Magasin III Jaffa, is pleased to announce Solar Mountains & Broken Hearts, a solo exhibition by artist Maya Attoun.
Maya Attoun’s new exhibiton at Magasin III Jaffa is one installation composed of three new bodies of work. Solar Plexus consists of four sculptural objects rising to the height of five meters, an animation work in the name of CRY (Cybernetic Year) and a series of drawings which is named as the exhibiton Solar Mountains & Broken Hearts.
In the series of drawings Attoun continues to elaborate the lexicon of images she has been developing for years—knots, basketballs, hands, digits and characters, alchemical symbols, playing cards and tarot motifs—an iconography that blends together literature, music, pop culture, science and technology. Seeing her work as part of a gothic tradition that does not distinguish the beautiful from the terrifying, Attoun sculpts from the products of man, that which surpasses him in magnificence, signaling with the attentiveness of her drawings the ongoing labor of a broken human heart, continuously drawing its calamities.
1815 saw the explosion of Mount Tambora in Indonesia, the most powerful volcanic eruption on record in hundreds of years, which caused worldwide climatic anomalies: the sky was overcast by a volcanic dust that blocked sunlight, black rainfall descended and temperatures plummeted, to a degree that the year following the eruption became known as the “Year Without a Summer”.
In that non-summer, several friends gathered in a villa rented by Lord Byron on the shores of Lake Geneva, among them Percy Bysshe Shelley, his lover Mary Godwin (subsequently known as Mary Shelley, after the two had married), and John Polidori.
As a storm was raging outside, they entertained themselves by writing horror stories: Mary Shelley had written a story that would become the basis for Frankenstein (1818), considered the first ever novel in the genre of science fiction; Polidori penned a vampire story that would later be published under the name The Vampire(1819), a pioneering work of vampire literature; and Lord Byron had written his apocalyptic poem Darkness (1816), narrating the ruin of earth and man.
Out of this climatic-cultural moment which places on the same level the natural and supernatural, humanity and monstrosity, the earthly and sublime, Attoun builds a cosmic landscape that runs on a time scale of its own. Solar mountains cast their shadow on the floor, and a celestial body, projected onto the wall, fills up and empties out in regular intervals of 24 minutes and 24 seconds, setting up a site-specific temporality, unique to this work and the space it inhabits. Nearby, hanging on the wall, are drawings of a catastrophe, one that has already occurred, or is just about to with volcanic eruptions and billowing dust, trampled ferns, birds with amputated limbs, hands trying to hold on to something. The catastrophic landscape Attoun creates cannot be tied to a specific time and place. Even as it echoes the volcanic eruption of 1815 it relates just as much to a future tense, here on earth or on another planet, just before the catastrophe or in its immediate wake. A catastrophe whose circumstances remain unclear; it is a landscape that carves out a circular time dimension within the space, projecting the shadows of the past onto the future.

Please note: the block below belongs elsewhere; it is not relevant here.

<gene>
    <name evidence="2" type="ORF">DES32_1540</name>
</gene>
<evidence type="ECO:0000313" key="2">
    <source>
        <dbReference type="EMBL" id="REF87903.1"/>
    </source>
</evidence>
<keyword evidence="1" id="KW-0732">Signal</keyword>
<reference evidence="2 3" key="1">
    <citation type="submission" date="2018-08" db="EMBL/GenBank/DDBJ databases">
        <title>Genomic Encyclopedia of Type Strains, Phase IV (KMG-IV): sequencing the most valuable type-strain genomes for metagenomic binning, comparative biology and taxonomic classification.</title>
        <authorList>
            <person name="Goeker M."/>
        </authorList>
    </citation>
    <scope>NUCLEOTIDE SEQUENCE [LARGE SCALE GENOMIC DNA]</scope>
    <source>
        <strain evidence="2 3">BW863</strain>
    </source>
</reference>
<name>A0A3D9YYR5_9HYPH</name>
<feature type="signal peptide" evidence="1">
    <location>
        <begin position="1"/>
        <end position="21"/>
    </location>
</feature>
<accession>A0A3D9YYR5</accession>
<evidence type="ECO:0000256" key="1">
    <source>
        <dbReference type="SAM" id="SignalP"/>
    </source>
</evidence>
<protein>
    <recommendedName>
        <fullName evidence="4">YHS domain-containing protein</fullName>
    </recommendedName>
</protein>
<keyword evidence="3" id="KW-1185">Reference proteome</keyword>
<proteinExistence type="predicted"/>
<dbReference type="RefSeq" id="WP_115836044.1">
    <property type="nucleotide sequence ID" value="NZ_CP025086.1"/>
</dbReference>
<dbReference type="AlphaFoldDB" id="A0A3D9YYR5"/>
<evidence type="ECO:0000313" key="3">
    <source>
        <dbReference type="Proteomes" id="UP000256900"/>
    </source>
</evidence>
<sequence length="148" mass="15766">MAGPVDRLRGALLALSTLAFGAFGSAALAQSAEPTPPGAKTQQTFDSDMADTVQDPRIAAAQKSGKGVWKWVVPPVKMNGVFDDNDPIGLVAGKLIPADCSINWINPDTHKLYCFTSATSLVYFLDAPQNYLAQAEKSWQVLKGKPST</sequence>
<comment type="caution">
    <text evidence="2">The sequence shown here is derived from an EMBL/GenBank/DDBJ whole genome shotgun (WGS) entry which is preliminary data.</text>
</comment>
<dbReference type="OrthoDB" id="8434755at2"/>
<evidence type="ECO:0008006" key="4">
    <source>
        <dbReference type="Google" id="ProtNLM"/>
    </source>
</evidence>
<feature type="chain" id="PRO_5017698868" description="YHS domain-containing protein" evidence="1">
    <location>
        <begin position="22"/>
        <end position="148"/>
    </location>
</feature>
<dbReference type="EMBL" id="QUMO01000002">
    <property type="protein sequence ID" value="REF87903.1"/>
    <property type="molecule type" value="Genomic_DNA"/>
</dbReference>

Almost entirely absent from the exhibition is man. He who is most likely to fall victim to such a catastrophe, but also the one who propels it. There are hints to his presence in the basketball-shaped celestial body, and in the technology that enables solar panels, but most of all they are found in the meticulous work that went into the drawings. All three bodies of work were laboriously executed in graphite. For Attoun, however, drawing isn’t merely a technical feat but rather a way of transmitting energy, which is why her four solar mountains—Solar Plexus—can be seen as a solar panel converting human energy into art. Built into this drawing technique is the possibility of erasure—it takes far less than a catastrophe on the scale of a volcanic eruption to erase the signs arduously drawn by Attoun. A simple eraser will do. This, in fact, was the technique used in Cry (Cybernetic Year), an animated work produced through the systematic erasure of the drawing.
It is with excitement that we are opening Solar Mountains and Broken Hearts, a solo exhibition by Maya Attoun. The show follows two years of work, the last of which particularly fraught by a global pandemic—a backdrop against which it is interesting to examine Attoun’s interpretation of the relationship of humanity with nature across centuries.
The exhibition will be accompanied by a booklet with texts by David Neuman and Karmit Galili and images of the exhibition.